Tag: randomness

Clockwork Tide

Snow – a 100 word story

The snow has been falling, dripping on my heart for days, and it is now frozen. No sound is coming out, no internal clock ticking, clicking the days of my mortal prison away. Gone are the days, chased by time rushing by, washing me away in its clockwork tide, forgotten in a prison of ice. The rain will wash my pain away, leave me clean, cold and still. I’m forever blue, in a crystalized ice cage, here I stay, unmoving, uncaring, for all my cares are gone, forgotten, as I forever sleep, with a frozen heart, buried under deep snow.


Hi there and thanks for stopping by. I’m Guy, and you’re listening to my surreal sketchbook of reality.


Episode 13, Clockwork Tide

Some say that everything that happens is predetermined by cause and effect. Some say it’s all just random events. This episode Is a semi-philosophical look at determinism, causation, and randomness. I’m not a professional philosopher by any means and my approach can be quite absurd, illogical and not at all that serious, so – you’ve been warned. Do not take this podcast too seriously. If you tend to take things too seriously, this might not be the podcast for you. Seriously. I mean it. Find another podcast to listen to.

You’re still here? Good. Let’s talk about randomness versus determinism. First, let’s look at randomness as reflected by chaos geometry which derives from chaos theory. Chaos theory studies the mathematics of randomness. While studying random numbers, it was discovered that those numbers follow the same pattern of many natural occurrences. Many of the natural things that appear random actually have a method within them and that method follows chaos geometry. If you look at the edge of a random shape, let’s say – a cloud, you would see shapes that resemble the shape of the whole cloud, only smaller and not exactly the same, just resembling the whole cloud. That is true for any random thing you would look at, from the shape of a snowflake to the way the weather behaves. Things that appear random seem to hold the seed of themselves. That is the essence of chaos geometry and it suggests that nothing is truly random.

Next, let’s look at cause and effect. When clouds collide it causes a release of an electrical charge, that manifests itself in the form of thunder and lightning. If that electrical charge hits something, let’s say a tree, it can cause the tree to catch on fire. If the tree is close to other trees they can also catch fire and you can get a forest fire. This is called a chain of events. In this chain of events, colliding clouds caused a forest fire. The question is, where do chains of events start and when do they end? You can take the events further and see what happens after the fire is over or go back and see how the clouds were formed in the first place. Events don’t start with one event or finish with another, they are a continuous progression of one event leading to another with lots of side events branching from them. Determinism says that events can only go one way. There is really only one option for the events to unfold. For example, the only thing that can possibly happen now is that I take a break. I’ll be right back.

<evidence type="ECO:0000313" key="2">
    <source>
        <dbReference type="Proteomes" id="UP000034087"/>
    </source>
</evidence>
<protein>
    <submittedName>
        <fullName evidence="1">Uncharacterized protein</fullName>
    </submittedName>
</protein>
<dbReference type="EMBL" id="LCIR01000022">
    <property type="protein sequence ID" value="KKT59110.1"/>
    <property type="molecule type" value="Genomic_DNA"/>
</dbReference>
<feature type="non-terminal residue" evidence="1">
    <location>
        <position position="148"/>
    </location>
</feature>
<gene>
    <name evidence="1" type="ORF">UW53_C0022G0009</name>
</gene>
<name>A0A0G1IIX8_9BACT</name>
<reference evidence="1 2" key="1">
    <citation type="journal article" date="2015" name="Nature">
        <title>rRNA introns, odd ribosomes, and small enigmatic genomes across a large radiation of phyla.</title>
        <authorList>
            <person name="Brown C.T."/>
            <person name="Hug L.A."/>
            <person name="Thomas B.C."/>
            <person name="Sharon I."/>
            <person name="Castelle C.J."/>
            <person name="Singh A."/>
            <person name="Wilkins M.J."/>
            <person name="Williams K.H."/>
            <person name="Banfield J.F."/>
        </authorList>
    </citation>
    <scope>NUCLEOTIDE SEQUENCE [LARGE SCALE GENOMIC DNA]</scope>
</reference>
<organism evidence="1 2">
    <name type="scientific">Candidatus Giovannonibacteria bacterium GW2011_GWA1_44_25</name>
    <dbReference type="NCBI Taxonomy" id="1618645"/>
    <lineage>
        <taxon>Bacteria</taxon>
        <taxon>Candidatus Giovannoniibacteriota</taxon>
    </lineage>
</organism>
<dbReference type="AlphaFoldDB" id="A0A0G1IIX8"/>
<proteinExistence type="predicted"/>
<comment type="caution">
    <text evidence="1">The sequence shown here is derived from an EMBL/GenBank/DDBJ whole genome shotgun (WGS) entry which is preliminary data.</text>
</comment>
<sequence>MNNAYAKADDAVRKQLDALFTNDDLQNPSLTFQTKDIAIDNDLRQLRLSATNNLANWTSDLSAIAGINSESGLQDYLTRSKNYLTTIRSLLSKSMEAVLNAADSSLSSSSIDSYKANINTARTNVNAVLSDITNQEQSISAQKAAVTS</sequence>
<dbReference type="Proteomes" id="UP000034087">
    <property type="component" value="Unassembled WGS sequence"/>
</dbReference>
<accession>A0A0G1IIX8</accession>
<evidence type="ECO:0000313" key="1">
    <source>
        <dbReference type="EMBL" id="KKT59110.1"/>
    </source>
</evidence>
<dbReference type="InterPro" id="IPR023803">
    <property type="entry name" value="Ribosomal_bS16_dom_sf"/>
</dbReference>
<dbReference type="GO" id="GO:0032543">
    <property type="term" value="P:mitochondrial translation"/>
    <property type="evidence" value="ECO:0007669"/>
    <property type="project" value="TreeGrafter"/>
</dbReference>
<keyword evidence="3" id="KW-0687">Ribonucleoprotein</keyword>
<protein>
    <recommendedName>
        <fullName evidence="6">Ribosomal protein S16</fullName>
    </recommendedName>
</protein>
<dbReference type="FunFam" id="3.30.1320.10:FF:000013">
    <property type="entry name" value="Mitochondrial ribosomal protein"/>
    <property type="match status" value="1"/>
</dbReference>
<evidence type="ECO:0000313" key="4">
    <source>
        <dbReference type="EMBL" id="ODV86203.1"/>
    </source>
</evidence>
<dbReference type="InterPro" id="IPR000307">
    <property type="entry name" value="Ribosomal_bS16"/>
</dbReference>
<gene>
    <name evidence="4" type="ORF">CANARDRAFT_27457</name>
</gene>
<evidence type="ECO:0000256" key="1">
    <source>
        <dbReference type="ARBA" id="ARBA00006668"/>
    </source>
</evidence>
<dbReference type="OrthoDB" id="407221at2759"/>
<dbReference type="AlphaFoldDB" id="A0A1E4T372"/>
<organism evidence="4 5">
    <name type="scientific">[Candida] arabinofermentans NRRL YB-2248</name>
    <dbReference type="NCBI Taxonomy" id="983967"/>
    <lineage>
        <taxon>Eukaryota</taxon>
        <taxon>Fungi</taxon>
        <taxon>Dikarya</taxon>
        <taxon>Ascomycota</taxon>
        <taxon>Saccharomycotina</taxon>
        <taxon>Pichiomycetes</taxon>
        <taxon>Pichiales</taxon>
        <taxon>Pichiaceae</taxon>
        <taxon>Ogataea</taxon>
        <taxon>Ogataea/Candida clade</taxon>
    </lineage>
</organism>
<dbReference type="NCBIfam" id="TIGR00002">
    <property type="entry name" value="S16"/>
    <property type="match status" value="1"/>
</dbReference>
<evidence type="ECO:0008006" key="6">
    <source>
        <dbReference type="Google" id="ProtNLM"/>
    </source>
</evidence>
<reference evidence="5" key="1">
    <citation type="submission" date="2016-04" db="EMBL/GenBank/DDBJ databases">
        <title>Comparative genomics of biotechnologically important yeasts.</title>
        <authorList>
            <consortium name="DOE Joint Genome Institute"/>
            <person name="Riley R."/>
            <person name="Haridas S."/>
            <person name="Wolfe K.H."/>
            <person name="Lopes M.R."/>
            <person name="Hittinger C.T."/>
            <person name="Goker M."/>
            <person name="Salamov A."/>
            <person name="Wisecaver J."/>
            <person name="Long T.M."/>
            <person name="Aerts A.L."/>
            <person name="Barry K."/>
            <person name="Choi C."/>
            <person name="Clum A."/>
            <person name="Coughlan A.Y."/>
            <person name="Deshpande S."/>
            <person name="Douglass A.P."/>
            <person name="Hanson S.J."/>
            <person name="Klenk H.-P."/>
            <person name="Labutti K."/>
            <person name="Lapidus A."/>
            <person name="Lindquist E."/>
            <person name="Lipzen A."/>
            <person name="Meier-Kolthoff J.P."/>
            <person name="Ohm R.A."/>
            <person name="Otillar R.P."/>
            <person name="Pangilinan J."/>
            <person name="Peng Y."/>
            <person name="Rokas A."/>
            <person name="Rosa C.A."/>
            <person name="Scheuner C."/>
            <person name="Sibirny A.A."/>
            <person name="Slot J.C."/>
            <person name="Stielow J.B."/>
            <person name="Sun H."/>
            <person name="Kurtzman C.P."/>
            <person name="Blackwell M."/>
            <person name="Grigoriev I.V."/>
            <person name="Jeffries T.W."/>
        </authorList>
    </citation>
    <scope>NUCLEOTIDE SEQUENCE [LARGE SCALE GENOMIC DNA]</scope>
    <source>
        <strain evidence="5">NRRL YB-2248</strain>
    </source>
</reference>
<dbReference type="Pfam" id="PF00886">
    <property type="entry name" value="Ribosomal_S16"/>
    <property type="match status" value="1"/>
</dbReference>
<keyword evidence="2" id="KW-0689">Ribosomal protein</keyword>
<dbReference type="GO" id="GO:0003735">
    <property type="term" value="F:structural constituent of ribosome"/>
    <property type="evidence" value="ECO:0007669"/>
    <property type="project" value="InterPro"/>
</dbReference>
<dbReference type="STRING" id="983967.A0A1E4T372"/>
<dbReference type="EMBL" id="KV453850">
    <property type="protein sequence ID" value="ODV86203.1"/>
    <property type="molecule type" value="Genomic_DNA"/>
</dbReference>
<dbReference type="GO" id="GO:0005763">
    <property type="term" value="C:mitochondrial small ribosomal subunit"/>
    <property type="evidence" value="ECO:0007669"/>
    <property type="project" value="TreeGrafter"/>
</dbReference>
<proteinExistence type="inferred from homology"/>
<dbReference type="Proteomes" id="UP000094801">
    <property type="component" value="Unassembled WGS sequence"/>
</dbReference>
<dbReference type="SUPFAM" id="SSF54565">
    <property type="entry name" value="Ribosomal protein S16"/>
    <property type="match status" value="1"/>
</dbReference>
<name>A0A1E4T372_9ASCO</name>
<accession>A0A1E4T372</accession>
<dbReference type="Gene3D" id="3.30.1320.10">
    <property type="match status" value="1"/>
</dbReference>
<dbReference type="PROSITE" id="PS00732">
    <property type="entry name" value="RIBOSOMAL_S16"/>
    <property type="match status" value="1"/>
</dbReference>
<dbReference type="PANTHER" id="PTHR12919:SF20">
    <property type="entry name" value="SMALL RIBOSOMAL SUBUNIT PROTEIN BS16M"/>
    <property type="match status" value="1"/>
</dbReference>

The Chair – a 100 word story

“Address the chair,” said the head table. “I beg to differ” uttered the chest of drawers but the cupboard shushed her. The respectable window curtain walked in. An appreciative silence filled the room. A sofa moaned. “I think that sofa ate too much last night” whispered a bed to a cabinet. The cabinet just shrugged and said “that sofa would be very hungry when there is no food left. There is a limited amount of unsuspecting people around you know.” The chair cleared his throat and said: “We hold these truths to be self-evident: That all furniture are created equal…”


Welcome back. Determinism tells us that everything has a cause and effect that can only lead one way. You can’t really prevent that forest fire. There is no real choice. If we get all the facts about what causes what we can mathematically calculate all the causes and effects and accurately predict the future. The problem is that we can’t collect all the causes and all the effects. There are just too many of them.

Another question that comes to mind is if everything is really predetermined, do we really make decisions? Is there such a thing as free will? The same way that a forest fire is caused by clouds colliding, our thought process is determined by a combination of what we experience and the structure of our genome. Everything we are is determined by some outside force or by the way we are physically built. If you want to believe in free will, you could say that we can decide what we take in from our environment and what we decide to use to build our self-identity. Even if this is an illusion and we don’t really decide, I believe we should try to become a better version of ourselves. That is because this is who I am. I believe that we should strive to leave the world in a better state then we got it. It doesn’t matter if things are predetermined or not. It is the choices we presume to make that matter, and we should not act as if the world is deterministic. We should embrace the illusion of choice and make a better world for ourselves. This concludes episode 13 of this podcast. Close the door on your way out and don’t forget – I’m just a figment of your imagination.